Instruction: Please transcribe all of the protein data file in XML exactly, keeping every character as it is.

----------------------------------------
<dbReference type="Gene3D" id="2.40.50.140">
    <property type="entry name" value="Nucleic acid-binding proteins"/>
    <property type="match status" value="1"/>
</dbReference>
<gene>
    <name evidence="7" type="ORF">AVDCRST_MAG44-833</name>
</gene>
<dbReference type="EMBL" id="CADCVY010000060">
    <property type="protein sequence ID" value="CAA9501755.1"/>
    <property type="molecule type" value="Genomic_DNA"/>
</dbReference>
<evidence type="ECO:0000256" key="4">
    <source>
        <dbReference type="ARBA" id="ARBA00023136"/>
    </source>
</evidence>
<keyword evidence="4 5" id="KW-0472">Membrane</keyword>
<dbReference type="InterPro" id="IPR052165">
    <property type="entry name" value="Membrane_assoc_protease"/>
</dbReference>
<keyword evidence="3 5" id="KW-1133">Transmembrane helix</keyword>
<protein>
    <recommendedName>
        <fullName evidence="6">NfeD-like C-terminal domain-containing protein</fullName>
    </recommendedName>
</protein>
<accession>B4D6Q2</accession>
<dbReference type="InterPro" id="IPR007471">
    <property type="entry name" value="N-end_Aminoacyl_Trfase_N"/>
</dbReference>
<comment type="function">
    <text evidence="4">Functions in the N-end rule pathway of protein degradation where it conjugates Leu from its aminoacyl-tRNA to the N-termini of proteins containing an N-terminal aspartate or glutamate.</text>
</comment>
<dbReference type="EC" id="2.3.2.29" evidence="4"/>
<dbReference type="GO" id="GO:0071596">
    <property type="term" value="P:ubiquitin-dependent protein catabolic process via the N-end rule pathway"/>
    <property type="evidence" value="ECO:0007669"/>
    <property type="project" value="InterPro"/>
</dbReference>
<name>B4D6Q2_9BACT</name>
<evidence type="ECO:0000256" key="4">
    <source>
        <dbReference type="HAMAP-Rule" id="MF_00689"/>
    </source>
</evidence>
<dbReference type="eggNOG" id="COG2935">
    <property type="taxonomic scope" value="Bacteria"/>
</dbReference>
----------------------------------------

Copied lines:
<dbReference type="Gene3D" id="2.40.50.140">
    <property type="entry name" value="Nucleic acid-binding proteins"/>
    <property type="match status" value="1"/>
</dbReference>
<gene>
    <name evidence="7" type="ORF">AVDCRST_MAG44-833</name>
</gene>
<dbReference type="EMBL" id="CADCVY010000060">
    <property type="protein sequence ID" value="CAA9501755.1"/>
    <property type="molecule type" value="Genomic_DNA"/>
</dbReference>
<evidence type="ECO:0000256" key="4">
    <source>
        <dbReference type="ARBA" id="ARBA00023136"/>
    </source>
</evidence>
<keyword evidence="4 5" id="KW-0472">Membrane</keyword>
<dbReference type="InterPro" id="IPR052165">
    <property type="entry name" value="Membrane_assoc_protease"/>
</dbReference>
<keyword evidence="3 5" id="KW-1133">Transmembrane helix</keyword>
<protein>
    <recommendedName>
        <fullName evidence="6">NfeD-like C-terminal domain-containing protein</fullName>
    </recommendedName>
</protein>
<accession>B4D6Q2</accession>
<dbReference type="InterPro" id="IPR007471">
    <property type="entry name" value="N-end_Aminoacyl_Trfase_N"/>
</dbReference>
<comment type="function">
    <text evidence="4">Functions in the N-end rule pathway of protein degradation where it conjugates Leu from its aminoacyl-tRNA to the N-termini of proteins containing an N-terminal aspartate or glutamate.</text>
</comment>
<dbReference type="EC" id="2.3.2.29" evidence="4"/>
<dbReference type="GO" id="GO:0071596">
    <property type="term" value="P:ubiquitin-dependent protein catabolic process via the N-end rule pathway"/>
    <property type="evidence" value="ECO:0007669"/>
    <property type="project" value="InterPro"/>
</dbReference>
<name>B4D6Q2_9BACT</name>
<evidence type="ECO:0000256" key="4">
    <source>
        <dbReference type="HAMAP-Rule" id="MF_00689"/>
    </source>
</evidence>
<dbReference type="eggNOG" id="COG2935">
    <property type="taxonomic scope" value="Bacteria"/>
</dbReference>